Hunger of the Wolf

Stephen Marche

I remember liking this book when I first read it, but the more I think about it the less I think I should. ... strangely enough, that isn't entirely out of line with how I first thought about the book. I felt “obliged” to dislike what the book represents, just because of the way things shook out.

I was first drawn to it based off the premise alone. It was to bend and meld together the all-too-common werewolf archetype into the higher thought of literary fiction. It was interesting enough to not turn down, even if the other opinion-and-article writing the same author did elsewhere made me cautious. It is a very male book, one of the very few I know of that tries to explore the oft-inconclusive feminist topic of patriarchal pressures as they apply to men. Sadly, while I admire the ambition of the experiment, I don't think it succeeded as much as I would've liked.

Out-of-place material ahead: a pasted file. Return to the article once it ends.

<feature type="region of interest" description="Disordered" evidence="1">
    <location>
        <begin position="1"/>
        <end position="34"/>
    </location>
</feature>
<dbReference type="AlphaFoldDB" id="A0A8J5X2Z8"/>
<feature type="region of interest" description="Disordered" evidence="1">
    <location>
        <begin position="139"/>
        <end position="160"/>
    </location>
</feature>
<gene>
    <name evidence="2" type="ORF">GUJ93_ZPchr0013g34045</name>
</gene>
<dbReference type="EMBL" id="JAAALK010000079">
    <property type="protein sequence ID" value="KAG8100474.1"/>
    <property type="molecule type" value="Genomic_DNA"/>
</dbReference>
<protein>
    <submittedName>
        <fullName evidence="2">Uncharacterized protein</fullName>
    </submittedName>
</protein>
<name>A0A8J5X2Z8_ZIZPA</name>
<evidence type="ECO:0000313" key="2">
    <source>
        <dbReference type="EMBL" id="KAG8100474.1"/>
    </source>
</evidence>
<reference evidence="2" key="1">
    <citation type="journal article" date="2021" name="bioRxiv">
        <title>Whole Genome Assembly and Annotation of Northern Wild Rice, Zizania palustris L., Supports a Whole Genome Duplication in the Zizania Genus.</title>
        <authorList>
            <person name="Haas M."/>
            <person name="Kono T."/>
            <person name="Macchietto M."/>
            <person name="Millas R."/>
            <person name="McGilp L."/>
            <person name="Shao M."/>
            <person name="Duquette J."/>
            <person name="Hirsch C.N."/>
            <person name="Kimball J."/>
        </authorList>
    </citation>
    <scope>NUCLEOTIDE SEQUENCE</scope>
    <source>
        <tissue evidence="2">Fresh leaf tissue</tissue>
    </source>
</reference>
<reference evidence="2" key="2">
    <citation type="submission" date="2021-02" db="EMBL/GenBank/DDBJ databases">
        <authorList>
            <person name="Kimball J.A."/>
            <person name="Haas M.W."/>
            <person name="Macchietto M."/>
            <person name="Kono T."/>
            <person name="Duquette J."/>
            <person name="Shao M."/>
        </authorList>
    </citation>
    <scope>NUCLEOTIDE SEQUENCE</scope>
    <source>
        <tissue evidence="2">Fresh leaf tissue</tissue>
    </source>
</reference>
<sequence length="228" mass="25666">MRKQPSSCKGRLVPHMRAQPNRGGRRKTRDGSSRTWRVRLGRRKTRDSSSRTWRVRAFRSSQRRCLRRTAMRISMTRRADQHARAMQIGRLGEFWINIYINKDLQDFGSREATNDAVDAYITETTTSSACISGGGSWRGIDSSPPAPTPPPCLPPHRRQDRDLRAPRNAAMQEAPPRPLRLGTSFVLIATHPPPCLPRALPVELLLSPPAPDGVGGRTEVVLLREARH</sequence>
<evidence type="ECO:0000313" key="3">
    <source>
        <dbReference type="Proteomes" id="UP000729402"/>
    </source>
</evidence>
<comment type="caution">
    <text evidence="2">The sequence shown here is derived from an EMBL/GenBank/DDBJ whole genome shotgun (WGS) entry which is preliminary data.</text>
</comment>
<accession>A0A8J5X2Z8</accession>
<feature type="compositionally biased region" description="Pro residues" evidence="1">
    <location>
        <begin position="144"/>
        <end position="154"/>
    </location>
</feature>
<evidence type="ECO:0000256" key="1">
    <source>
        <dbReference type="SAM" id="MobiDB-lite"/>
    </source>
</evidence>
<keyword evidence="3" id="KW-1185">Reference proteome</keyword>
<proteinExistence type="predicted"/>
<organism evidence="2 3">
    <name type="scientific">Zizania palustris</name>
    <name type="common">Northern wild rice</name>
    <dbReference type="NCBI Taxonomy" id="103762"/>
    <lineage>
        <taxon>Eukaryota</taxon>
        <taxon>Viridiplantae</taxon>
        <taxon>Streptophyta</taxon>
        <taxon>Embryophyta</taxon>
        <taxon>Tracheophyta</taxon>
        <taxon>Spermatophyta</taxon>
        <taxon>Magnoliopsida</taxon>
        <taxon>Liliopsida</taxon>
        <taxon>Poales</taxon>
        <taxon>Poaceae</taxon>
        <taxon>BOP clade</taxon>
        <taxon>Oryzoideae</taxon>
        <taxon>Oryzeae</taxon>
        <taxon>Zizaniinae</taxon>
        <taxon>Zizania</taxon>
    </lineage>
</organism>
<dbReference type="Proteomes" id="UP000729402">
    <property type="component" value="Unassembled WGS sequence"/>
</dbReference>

Part of it is because just how many grounds the book tries to cover: lycanthropic ghost story, existential horror, polemic on economic inequality, and multi-generational gatsbyesque drama. It tries to do so many things at once that it fails to excel at any one particular, leaving weaknesses in its argumentation that likely wouldn't withstand much criticism. On the Marxist front, it doesn't quite make the full connection between the Wylie methods and the resulting world Cabot faces. On the feminist front, one of the unintended consequences may indeed be a very faint misogyny which reveals itself on reflection after the fact, which may or may not dampen things a little. It did what it thought was enough, yet still needed more.

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